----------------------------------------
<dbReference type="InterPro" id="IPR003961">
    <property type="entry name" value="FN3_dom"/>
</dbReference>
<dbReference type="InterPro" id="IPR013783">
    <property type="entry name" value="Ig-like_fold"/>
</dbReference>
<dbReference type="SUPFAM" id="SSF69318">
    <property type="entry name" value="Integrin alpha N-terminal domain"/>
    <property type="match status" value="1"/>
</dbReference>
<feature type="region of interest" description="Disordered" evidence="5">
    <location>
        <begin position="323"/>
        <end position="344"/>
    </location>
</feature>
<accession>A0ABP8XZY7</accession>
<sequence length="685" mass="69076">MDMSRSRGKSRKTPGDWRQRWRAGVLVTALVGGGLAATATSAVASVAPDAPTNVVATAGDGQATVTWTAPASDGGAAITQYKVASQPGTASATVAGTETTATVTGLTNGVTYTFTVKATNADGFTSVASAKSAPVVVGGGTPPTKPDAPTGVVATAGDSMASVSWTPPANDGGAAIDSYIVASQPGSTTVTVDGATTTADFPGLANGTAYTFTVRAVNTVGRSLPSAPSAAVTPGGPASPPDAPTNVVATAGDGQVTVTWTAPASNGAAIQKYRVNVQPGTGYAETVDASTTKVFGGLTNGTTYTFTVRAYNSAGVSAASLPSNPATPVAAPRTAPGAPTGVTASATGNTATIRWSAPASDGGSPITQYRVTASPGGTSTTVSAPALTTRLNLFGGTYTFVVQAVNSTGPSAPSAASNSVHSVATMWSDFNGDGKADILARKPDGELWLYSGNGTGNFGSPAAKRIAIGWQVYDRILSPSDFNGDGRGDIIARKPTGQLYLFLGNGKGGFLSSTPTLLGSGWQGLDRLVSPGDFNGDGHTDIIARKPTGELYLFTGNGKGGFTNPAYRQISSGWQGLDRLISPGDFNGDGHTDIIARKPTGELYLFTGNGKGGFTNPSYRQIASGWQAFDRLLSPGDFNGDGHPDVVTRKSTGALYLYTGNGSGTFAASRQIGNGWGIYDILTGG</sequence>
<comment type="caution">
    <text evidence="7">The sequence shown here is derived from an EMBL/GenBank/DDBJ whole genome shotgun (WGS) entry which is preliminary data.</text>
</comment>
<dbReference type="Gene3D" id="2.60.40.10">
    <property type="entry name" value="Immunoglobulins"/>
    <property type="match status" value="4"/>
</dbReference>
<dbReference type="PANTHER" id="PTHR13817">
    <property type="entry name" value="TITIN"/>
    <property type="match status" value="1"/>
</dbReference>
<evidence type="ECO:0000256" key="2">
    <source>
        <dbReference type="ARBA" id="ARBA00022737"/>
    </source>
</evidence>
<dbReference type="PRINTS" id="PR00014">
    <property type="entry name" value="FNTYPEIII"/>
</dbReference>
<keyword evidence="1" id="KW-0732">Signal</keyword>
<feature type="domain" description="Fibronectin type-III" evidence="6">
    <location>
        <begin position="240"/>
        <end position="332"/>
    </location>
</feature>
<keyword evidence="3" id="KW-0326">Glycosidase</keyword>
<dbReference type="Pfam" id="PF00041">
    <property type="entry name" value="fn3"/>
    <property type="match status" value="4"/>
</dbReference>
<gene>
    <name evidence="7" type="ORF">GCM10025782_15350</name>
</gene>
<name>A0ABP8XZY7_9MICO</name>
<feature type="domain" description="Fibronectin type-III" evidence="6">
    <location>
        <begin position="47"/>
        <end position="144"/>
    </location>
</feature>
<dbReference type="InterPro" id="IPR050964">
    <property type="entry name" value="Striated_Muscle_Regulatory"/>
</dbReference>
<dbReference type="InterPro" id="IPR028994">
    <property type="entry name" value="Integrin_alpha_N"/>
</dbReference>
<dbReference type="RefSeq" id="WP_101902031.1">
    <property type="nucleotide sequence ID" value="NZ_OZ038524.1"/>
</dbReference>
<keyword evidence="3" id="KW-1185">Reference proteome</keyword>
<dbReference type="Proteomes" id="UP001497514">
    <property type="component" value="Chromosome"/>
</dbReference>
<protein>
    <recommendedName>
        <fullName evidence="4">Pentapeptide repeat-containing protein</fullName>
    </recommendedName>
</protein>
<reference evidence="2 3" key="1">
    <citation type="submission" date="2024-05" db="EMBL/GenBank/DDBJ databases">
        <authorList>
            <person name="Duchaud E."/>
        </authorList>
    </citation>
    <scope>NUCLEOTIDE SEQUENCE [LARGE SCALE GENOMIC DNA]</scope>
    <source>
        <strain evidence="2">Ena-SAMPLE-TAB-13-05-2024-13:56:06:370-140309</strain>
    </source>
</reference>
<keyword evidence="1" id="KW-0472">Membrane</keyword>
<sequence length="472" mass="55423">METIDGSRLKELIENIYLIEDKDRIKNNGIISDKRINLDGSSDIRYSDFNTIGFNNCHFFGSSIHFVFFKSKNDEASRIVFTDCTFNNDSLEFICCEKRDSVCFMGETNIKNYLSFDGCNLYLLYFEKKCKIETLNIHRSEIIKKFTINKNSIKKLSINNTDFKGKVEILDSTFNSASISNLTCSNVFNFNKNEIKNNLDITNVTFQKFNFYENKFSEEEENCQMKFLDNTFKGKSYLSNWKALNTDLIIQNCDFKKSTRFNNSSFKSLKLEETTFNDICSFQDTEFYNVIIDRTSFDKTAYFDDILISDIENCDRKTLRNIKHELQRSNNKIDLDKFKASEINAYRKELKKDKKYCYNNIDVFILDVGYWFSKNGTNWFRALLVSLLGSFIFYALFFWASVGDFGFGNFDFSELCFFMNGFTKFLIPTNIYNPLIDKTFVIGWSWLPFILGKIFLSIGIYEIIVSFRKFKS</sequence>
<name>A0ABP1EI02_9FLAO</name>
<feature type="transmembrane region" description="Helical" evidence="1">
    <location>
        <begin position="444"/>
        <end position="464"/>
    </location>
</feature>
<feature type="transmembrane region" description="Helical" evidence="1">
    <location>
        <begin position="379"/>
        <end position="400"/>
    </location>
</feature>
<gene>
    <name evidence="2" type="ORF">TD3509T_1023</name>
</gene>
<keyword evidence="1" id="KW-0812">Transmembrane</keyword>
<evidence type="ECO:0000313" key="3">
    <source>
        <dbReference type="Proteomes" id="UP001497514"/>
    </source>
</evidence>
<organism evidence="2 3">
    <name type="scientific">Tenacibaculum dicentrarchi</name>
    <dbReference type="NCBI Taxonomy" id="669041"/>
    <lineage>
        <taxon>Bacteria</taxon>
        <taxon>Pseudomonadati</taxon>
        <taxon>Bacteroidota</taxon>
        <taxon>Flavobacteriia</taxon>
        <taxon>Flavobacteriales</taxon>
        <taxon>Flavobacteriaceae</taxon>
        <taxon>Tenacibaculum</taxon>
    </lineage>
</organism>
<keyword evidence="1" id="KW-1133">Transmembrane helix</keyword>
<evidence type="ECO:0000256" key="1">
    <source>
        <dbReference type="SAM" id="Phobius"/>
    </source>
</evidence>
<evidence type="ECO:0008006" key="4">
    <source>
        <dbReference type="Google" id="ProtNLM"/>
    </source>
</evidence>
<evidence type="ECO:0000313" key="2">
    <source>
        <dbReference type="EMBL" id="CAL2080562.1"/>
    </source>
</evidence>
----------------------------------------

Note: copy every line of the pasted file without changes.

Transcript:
<dbReference type="InterPro" id="IPR003961">
    <property type="entry name" value="FN3_dom"/>
</dbReference>
<dbReference type="InterPro" id="IPR013783">
    <property type="entry name" value="Ig-like_fold"/>
</dbReference>
<dbReference type="SUPFAM" id="SSF69318">
    <property type="entry name" value="Integrin alpha N-terminal domain"/>
    <property type="match status" value="1"/>
</dbReference>
<feature type="region of interest" description="Disordered" evidence="5">
    <location>
        <begin position="323"/>
        <end position="344"/>
    </location>
</feature>
<accession>A0ABP8XZY7</accession>
<sequence length="685" mass="69076">MDMSRSRGKSRKTPGDWRQRWRAGVLVTALVGGGLAATATSAVASVAPDAPTNVVATAGDGQATVTWTAPASDGGAAITQYKVASQPGTASATVAGTETTATVTGLTNGVTYTFTVKATNADGFTSVASAKSAPVVVGGGTPPTKPDAPTGVVATAGDSMASVSWTPPANDGGAAIDSYIVASQPGSTTVTVDGATTTADFPGLANGTAYTFTVRAVNTVGRSLPSAPSAAVTPGGPASPPDAPTNVVATAGDGQVTVTWTAPASNGAAIQKYRVNVQPGTGYAETVDASTTKVFGGLTNGTTYTFTVRAYNSAGVSAASLPSNPATPVAAPRTAPGAPTGVTASATGNTATIRWSAPASDGGSPITQYRVTASPGGTSTTVSAPALTTRLNLFGGTYTFVVQAVNSTGPSAPSAASNSVHSVATMWSDFNGDGKADILARKPDGELWLYSGNGTGNFGSPAAKRIAIGWQVYDRILSPSDFNGDGRGDIIARKPTGQLYLFLGNGKGGFLSSTPTLLGSGWQGLDRLVSPGDFNGDGHTDIIARKPTGELYLFTGNGKGGFTNPAYRQISSGWQGLDRLISPGDFNGDGHTDIIARKPTGELYLFTGNGKGGFTNPSYRQIASGWQAFDRLLSPGDFNGDGHPDVVTRKSTGALYLYTGNGSGTFAASRQIGNGWGIYDILTGG</sequence>
<comment type="caution">
    <text evidence="7">The sequence shown here is derived from an EMBL/GenBank/DDBJ whole genome shotgun (WGS) entry which is preliminary data.</text>
</comment>
<dbReference type="Gene3D" id="2.60.40.10">
    <property type="entry name" value="Immunoglobulins"/>
    <property type="match status" value="4"/>
</dbReference>
<dbReference type="PANTHER" id="PTHR13817">
    <property type="entry name" value="TITIN"/>
    <property type="match status" value="1"/>
</dbReference>
<evidence type="ECO:0000256" key="2">
    <source>
        <dbReference type="ARBA" id="ARBA00022737"/>
    </source>
</evidence>
<dbReference type="PRINTS" id="PR00014">
    <property type="entry name" value="FNTYPEIII"/>
</dbReference>
<keyword evidence="1" id="KW-0732">Signal</keyword>
<feature type="domain" description="Fibronectin type-III" evidence="6">
    <location>
        <begin position="240"/>
        <end position="332"/>
    </location>
</feature>
<keyword evidence="3" id="KW-0326">Glycosidase</keyword>
<dbReference type="Pfam" id="PF00041">
    <property type="entry name" value="fn3"/>
    <property type="match status" value="4"/>
</dbReference>
<gene>
    <name evidence="7" type="ORF">GCM10025782_15350</name>
</gene>
<name>A0ABP8XZY7_9MICO</name>
<feature type="domain" description="Fibronectin type-III" evidence="6">
    <location>
        <begin position="47"/>
        <end position="144"/>
    </location>
</feature>
<dbReference type="InterPro" id="IPR050964">
    <property type="entry name" value="Striated_Muscle_Regulatory"/>
</dbReference>
<dbReference type="InterPro" id="IPR028994">
    <property type="entry name" value="Integrin_alpha_N"/>
</dbReference>
<dbReference type="RefSeq" id="WP_101902031.1">
    <property type="nucleotide sequence ID" value="NZ_OZ038524.1"/>
</dbReference>
<keyword evidence="3" id="KW-1185">Reference proteome</keyword>
<dbReference type="Proteomes" id="UP001497514">
    <property type="component" value="Chromosome"/>
</dbReference>
<protein>
    <recommendedName>
        <fullName evidence="4">Pentapeptide repeat-containing protein</fullName>
    </recommendedName>
</protein>
<reference evidence="2 3" key="1">
    <citation type="submission" date="2024-05" db="EMBL/GenBank/DDBJ databases">
        <authorList>
            <person name="Duchaud E."/>
        </authorList>
    </citation>
    <scope>NUCLEOTIDE SEQUENCE [LARGE SCALE GENOMIC DNA]</scope>
    <source>
        <strain evidence="2">Ena-SAMPLE-TAB-13-05-2024-13:56:06:370-140309</strain>
    </source>
</reference>
<keyword evidence="1" id="KW-0472">Membrane</keyword>
<sequence length="472" mass="55423">METIDGSRLKELIENIYLIEDKDRIKNNGIISDKRINLDGSSDIRYSDFNTIGFNNCHFFGSSIHFVFFKSKNDEASRIVFTDCTFNNDSLEFICCEKRDSVCFMGETNIKNYLSFDGCNLYLLYFEKKCKIETLNIHRSEIIKKFTINKNSIKKLSINNTDFKGKVEILDSTFNSASISNLTCSNVFNFNKNEIKNNLDITNVTFQKFNFYENKFSEEEENCQMKFLDNTFKGKSYLSNWKALNTDLIIQNCDFKKSTRFNNSSFKSLKLEETTFNDICSFQDTEFYNVIIDRTSFDKTAYFDDILISDIENCDRKTLRNIKHELQRSNNKIDLDKFKASEINAYRKELKKDKKYCYNNIDVFILDVGYWFSKNGTNWFRALLVSLLGSFIFYALFFWASVGDFGFGNFDFSELCFFMNGFTKFLIPTNIYNPLIDKTFVIGWSWLPFILGKIFLSIGIYEIIVSFRKFKS</sequence>
<name>A0ABP1EI02_9FLAO</name>
<feature type="transmembrane region" description="Helical" evidence="1">
    <location>
        <begin position="444"/>
        <end position="464"/>
    </location>
</feature>
<feature type="transmembrane region" description="Helical" evidence="1">
    <location>
        <begin position="379"/>
        <end position="400"/>
    </location>
</feature>
<gene>
    <name evidence="2" type="ORF">TD3509T_1023</name>
</gene>
<keyword evidence="1" id="KW-0812">Transmembrane</keyword>
<evidence type="ECO:0000313" key="3">
    <source>
        <dbReference type="Proteomes" id="UP001497514"/>
    </source>
</evidence>
<organism evidence="2 3">
    <name type="scientific">Tenacibaculum dicentrarchi</name>
    <dbReference type="NCBI Taxonomy" id="669041"/>
    <lineage>
        <taxon>Bacteria</taxon>
        <taxon>Pseudomonadati</taxon>
        <taxon>Bacteroidota</taxon>
        <taxon>Flavobacteriia</taxon>
        <taxon>Flavobacteriales</taxon>
        <taxon>Flavobacteriaceae</taxon>
        <taxon>Tenacibaculum</taxon>
    </lineage>
</organism>
<keyword evidence="1" id="KW-1133">Transmembrane helix</keyword>
<evidence type="ECO:0000256" key="1">
    <source>
        <dbReference type="SAM" id="Phobius"/>
    </source>
</evidence>
<evidence type="ECO:0008006" key="4">
    <source>
        <dbReference type="Google" id="ProtNLM"/>
    </source>
</evidence>
<evidence type="ECO:0000313" key="2">
    <source>
        <dbReference type="EMBL" id="CAL2080562.1"/>
    </source>
</evidence>